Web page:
Patellar Tendon Pain: Symptoms, Exercises, and Treatment – Kneeflow

Fitter, Healthier, Happier Shipping Worldwide

Patellar Tendon Pain: Symptoms, Exercises, and Treatment

Patellar tendonitis is also known as jumper’s knee. The pain related to the Patellar tendon can be mild or severe. It is a common injury or inflammation which happens when the tendon connecting your kneecap and shinbone is damaged. 

According to a study, almost 14 percent of Volleyball players have been diagnosed with jumper’s knee. This ratio moves higher in professional athletes. Here we will discuss what are the treatments and exercises available if you get affected. 

What is Patellar Tendonitis?

This condition is related to tendons. Tendons are very strong and flexible tissues that join muscles and bones together. These tendons help movements in bones. When a tendon gets too much pressure or strain, this creates fine hairlines in it. 

This causes pain and inflammation. Patellar Tendonitis is a very common injury in people involved in running and jumping. When a tendon connecting the kneecap and shinbone is damaged this condition is known as Patellar tendonitis. 


When you feel pain or tenderness at the base of your kneecap it is a very early symptom. Some people have reported burning and swelling at the kneecap. Symptoms also depend on the severity of the tendon damage. Another common symptom is that you will feel pain in the knee while kneeling down or getting back up. 

At the start, the pain may disappear after a time and then start back again. In some cases, at the start, the pain only occurs during a sports activity or during exercises. The intensity of pain will increase over time when the damage makes deep roots. 

When the jumper’s knee painfully develops itself, you will have difficulty moving your knee. You can face difficulty while sitting in a car, using stairs (both up and down), and doing other daily activities. If any of these conditions last more than a few days, you must see a doctor. Most often our body's healing system fixes it automatically after two or three days.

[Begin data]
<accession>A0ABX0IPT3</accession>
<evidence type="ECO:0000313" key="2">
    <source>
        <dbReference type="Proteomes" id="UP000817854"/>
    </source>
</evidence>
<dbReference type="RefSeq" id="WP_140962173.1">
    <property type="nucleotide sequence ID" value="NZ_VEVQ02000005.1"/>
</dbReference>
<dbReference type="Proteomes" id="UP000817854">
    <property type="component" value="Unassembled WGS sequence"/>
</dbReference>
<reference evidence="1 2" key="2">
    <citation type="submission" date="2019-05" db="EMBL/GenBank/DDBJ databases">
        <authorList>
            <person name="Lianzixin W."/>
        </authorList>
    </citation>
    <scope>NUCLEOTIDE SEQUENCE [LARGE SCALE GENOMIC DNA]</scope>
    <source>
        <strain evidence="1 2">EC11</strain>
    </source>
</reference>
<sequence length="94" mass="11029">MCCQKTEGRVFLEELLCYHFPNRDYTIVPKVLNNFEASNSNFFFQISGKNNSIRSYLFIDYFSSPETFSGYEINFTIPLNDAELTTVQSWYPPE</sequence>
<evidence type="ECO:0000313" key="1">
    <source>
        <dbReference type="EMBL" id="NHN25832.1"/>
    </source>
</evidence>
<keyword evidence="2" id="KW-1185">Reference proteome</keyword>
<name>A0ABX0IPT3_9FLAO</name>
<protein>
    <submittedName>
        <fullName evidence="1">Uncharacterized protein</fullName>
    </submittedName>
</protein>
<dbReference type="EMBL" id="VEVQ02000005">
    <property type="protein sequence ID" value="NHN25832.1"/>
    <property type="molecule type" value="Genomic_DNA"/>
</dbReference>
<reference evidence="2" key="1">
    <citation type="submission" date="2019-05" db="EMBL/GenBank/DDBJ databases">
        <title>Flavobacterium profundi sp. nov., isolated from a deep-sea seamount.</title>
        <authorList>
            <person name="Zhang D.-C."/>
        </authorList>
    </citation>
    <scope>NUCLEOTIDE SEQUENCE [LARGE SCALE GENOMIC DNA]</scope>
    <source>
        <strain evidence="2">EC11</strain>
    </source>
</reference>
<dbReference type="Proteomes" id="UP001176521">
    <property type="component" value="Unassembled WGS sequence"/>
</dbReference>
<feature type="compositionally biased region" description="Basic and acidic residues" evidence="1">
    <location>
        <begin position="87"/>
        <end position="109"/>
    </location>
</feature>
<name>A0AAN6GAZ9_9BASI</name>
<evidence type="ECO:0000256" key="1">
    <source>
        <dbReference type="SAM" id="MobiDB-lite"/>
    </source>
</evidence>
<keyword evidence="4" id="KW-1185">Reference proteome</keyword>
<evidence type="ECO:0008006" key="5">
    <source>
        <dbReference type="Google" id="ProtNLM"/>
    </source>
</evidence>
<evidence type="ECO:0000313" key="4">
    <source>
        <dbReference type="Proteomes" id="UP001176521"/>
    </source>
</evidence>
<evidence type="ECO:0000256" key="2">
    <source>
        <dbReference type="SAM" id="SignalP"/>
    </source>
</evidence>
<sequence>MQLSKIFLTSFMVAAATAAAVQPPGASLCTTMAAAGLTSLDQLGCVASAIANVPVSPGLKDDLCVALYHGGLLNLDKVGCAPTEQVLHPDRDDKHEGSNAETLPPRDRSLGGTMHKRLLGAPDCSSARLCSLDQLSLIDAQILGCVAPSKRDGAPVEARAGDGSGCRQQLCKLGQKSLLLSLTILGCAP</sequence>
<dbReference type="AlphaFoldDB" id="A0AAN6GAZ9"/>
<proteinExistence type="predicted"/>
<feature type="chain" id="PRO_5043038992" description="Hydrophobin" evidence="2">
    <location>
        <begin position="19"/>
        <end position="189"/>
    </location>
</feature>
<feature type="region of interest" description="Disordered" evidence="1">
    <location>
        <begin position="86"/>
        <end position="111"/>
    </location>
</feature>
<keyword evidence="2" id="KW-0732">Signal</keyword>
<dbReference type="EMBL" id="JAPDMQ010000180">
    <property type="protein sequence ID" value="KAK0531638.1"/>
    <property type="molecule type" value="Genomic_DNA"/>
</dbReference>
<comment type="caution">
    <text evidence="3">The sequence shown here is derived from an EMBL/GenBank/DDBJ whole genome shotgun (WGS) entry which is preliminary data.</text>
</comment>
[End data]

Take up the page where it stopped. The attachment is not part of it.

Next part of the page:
Exercises to Prevent Patellar Tendon Pain 

There are some exercises that you can adopt to treat the patellar tendonitis issue. However, you must consult a doctor before starting any exercises. If you start doing exercise too much this can further damage your Patellar tendon. You must be careful with exercises and progress slowly over time. 

1. Quad Stretch

Get the support of a wall or chair with one hand. Then use the other hand to grasp your ankle and gently fold your leg so your foot can reach your buttocks. Wait in this position for thirty seconds and then release your ankle. Next, repeat the same quad stretch for second leg. 

 2. Squats 

Stand upright and keep the width of the shoulders and feet the same. Now bend your knees slowly while keeping your back straight. Go down to an extent that you feel is comfortable with you. Repeat the procedure a maximum of 10 times in one go. 

On the other side, if you feel too much pain while doing squats, then you can lift your heels one or two inches. You can use a thick book or anything similar, this helps to keep the strain lower while squatting. 

3. Hamstring Stretch 

Stretch one leg straight in front, while sitting on the floor. Fold your second leg while your feet facing the knee, (see reference picture). Now bend your body slowly towards the foot. Keep this position for 30-40 seconds. Now follow the same steps with the second leg. 


There are multiple treatment options available, but it depends on your condition and the severity of the injury. The very first step every doctor will follow is to avoid all activities which can put a stroke in the knees. The next step is to rest for a few days, so that body starts recovering itself. Although this is a traditional way of treatment for Patellar Tendonitis, but it works. 

1. Medication 

The doctor may prescribe your non-steroid drugs to help relieve pain and inflammation. Most often the recommended medicine is ibuprofen (Advil) and other similar options. Depending on the severity of the pain sometimes you may need a corticosteroid injection. But it can weaken your muscles and leave you prone to future ruptures. 

 2. Therapy 

Different types of physical therapy are available to help you strengthen your legs and thigh muscles. You cannot go for therapy, while you are experiencing severe pain. Follow the suggestion or treatment plan by a qualified doctor until you get fit. Different types of therapies are available which include ICE massage after warm-up exercise, and stretching and strengthening exercises are also part of it.